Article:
How to Give Furniture a Shabby Chic Makeover How to Give Furniture a Shabby Chic Makeover

What You'll Need
Latex paint: 2 colors, flat. One light color, one darker color.
Paint brush: chip or 2-inch sash
Paint stripper (if needed)
Putty knife
Medium grit sandpaper sponge

Some things look better with time, don't they? In fact, just one piece of shabby chic, rustic-looking furniture can really help to transform a room into whatever look you're going for, whether that be a cozy country feel, or an elegant period room full of antiques. To get started all you need is a piece of furniture, some paint, and a little sandpaper.

Step 1: Choose Your Paint Colors

Before you paint your piece of furniture, you'll need to choose your paint colors. For the base you'll need a lighter color (this is the part that will peek through when distressed) and for the top coat you'll want a darker color. For example, if you're going with a blue tone, you could use a light gray as the undercoat. Choose something that will contrast.

Step 2: Prepare Your Furniture Piece

If the furniture you're painting isn't too covered in paint or stain, you can simply wipe it down with a damp rag and get to painting. If it's in rough shape, however, you may want to consider stripping it first so that you're starting with bare wood. If it's already a light color and appears to not have too many coats beneath it, consider leaving it as-is, since the stripping process can be a long one. For those skipping stripping, go to "To Sand" below.

To Strip

Apply the stripper, set your timer according to the manufacturer's specifications, and scrape off the bubbled-up paint. Be sure to use a well-ventilated room, rubber gloves, and the proper tools. You may have to apply the stripper several times to get all of the past paint off. Use a scrubber brush to get all the remaining paint off and then clean it up with a good cleaner.

To Sand

Once you've stripped and cleaned your furniture, use a sander to finish removing any final paint and to prepare the wood to receive the new paint. If you were able to skip the stripping part, still go ahead and run a sander over the paint to scuff it up and remove any loose paint before it gets its new coat.

Step 3: Painting the Base Color

Paint your first color, the lighter one, onto your furniture piece that you're aging. If the furniture was already a lighter color and you're happy with it, you can simply add a quick single coat of your new light base, or you can skip this part and go directly to adding your top coat.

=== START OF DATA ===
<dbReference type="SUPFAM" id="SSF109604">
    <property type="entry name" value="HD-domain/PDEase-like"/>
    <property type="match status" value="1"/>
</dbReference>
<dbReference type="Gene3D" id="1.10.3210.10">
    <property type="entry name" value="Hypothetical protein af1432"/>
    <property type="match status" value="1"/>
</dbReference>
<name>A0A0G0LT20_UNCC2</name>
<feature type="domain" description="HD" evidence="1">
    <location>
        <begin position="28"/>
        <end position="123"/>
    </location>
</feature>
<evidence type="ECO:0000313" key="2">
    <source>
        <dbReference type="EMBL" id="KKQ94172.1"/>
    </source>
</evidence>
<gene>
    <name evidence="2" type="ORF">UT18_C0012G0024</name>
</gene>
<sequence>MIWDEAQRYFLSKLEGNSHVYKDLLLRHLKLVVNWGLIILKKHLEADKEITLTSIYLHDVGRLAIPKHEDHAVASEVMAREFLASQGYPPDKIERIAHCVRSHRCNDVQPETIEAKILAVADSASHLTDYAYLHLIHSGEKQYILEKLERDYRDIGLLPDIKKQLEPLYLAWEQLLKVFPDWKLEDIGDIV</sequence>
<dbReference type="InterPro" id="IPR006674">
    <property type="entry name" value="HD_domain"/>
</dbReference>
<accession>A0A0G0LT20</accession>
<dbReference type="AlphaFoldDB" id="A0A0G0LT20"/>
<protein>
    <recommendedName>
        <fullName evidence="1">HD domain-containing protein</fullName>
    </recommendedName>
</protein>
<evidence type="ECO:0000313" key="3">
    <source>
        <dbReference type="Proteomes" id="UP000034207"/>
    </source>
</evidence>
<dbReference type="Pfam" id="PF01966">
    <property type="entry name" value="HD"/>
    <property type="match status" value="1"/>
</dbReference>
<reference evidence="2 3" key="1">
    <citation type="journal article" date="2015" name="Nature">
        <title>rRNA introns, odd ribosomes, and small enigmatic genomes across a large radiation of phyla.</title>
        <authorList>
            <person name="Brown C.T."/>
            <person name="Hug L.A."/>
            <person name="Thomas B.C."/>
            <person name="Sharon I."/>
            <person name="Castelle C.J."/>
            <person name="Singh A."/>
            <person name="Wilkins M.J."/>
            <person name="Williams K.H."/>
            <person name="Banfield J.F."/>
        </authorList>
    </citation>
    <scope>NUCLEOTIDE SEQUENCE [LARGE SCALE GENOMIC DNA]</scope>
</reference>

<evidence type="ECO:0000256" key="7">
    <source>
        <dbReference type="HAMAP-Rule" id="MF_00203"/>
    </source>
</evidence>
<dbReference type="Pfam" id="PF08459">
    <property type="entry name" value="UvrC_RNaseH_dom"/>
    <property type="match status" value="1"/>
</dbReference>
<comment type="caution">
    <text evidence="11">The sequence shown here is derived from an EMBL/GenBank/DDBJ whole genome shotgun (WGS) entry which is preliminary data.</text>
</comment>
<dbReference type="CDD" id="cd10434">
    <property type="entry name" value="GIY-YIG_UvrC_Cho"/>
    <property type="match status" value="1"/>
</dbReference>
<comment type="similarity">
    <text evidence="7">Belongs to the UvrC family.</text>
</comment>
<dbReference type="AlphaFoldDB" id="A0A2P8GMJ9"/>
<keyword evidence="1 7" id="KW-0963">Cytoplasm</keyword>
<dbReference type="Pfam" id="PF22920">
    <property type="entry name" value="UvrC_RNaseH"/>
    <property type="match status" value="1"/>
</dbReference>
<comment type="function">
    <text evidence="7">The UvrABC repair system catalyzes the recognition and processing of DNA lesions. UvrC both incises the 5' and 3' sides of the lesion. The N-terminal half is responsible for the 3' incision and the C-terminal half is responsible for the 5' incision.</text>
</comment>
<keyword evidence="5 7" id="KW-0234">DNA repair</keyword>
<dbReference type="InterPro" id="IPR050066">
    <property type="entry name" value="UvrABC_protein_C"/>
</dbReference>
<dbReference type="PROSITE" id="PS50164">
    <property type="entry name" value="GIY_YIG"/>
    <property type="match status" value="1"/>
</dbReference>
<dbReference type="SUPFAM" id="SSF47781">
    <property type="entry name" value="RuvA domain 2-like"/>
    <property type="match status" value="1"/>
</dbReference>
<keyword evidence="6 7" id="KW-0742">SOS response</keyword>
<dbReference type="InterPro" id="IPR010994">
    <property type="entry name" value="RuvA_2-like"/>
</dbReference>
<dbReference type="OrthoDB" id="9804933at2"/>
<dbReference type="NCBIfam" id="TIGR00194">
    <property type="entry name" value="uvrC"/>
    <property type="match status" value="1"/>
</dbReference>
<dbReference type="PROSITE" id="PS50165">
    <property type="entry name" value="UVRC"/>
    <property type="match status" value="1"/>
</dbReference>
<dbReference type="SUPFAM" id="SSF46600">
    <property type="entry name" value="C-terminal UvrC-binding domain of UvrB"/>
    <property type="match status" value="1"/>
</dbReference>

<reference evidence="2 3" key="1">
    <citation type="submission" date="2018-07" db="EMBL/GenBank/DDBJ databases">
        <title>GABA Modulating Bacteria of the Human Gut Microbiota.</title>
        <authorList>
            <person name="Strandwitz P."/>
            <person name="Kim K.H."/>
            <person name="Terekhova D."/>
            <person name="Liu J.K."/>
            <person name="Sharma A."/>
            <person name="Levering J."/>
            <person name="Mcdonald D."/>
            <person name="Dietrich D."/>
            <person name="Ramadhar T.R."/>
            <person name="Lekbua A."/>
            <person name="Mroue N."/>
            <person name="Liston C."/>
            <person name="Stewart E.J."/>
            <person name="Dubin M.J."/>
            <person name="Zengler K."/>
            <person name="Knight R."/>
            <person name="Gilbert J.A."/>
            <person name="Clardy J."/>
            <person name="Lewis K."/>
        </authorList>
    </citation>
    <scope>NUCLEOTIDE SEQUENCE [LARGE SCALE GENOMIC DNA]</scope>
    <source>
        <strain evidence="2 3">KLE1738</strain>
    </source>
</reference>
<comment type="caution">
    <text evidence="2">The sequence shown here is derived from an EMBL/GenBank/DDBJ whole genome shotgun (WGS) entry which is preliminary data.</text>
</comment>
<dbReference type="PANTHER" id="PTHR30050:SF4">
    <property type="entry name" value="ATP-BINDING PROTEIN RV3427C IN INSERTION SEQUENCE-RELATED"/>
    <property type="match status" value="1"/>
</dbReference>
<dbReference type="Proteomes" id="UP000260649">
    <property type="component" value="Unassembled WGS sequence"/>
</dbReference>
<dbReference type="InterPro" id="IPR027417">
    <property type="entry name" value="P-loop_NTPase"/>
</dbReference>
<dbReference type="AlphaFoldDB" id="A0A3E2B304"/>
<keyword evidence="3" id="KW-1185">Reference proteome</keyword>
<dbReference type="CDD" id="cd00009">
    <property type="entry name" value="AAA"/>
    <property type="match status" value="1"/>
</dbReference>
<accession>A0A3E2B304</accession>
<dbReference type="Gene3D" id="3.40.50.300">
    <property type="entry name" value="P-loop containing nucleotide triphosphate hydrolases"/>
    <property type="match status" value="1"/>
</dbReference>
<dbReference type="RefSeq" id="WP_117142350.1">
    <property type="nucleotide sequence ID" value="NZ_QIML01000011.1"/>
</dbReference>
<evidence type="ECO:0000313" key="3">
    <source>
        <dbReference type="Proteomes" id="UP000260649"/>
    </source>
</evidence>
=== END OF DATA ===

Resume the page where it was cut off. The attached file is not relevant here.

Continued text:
Your paint job doesn't have to be perfect -- just get it on there and allow it to dry. Make sure all of your wood is covered. Paint the bottom coat, allow it to dry and then if it's still quite transparent, add another coat.

Step 4: Top Coat

Once your bottom coat is fully dried, you can add your top coat, the darker coat of paint. Be a little more precise with this coat, but still, you don't have to be perfect. Any runs or mistakes can be taken care of when you're distressing it. If you can see the base coat anywhere through the top coat, add another top coat before proceeding. Make sure that it's completely dry before you add any new coats of paint, as you don't want your colors mixing. The top and bottom coats should be completely separate from one another.

Step 5: Time to Distress

After at least a two to three-day period of drying time, it's time to do the really fun part of aging your furniture piece, and that's the distressing part. (Not distressing to you -- to the furniture.) Grab your sandpaper block or sponge with a medium grit sandpaper on it, and begin scuffing areas that the wood would naturally have worn over the years: edges, corners, and any detailed parts that stick out like molding.

As you sand, keep in mind that you want the bottom layer of paint to show through in those key areas. With some you can even go down a bit further to show the raw wood. For the remainder of the piece, continue sanding so that the base coat peeks through a bit in the areas you're distressing until you've achieved the age and the look you want.

Final Tips

If the furniture is to go in a bathroom or kitchen, you may want to seal it with a clear coat. However, if it's for another area of your home --a dryer one -- it's best to keep it natural if you want it to look older. (Moisture in the air of a kitchen or bathroom can ruin the hard work you put into the furniture's surface over time.) One final thing to do to complete your aged look is to find some new or old hardware that showcases your piece. If you can't find any handles or drawer pulls to charm it up a bit, consider another DIY project and create your own out of old silverware or other fun things laying about the house.

That is really all there is to creating a shabby chic look on a piece of furniture: just paint, sand, and doll it up a little according to your tastes, and you're done. This is one interesting and relatively easy DIY project you can do to pretty much any old piece of furniture you have laying around, so go on the look-out and let the fun begin!















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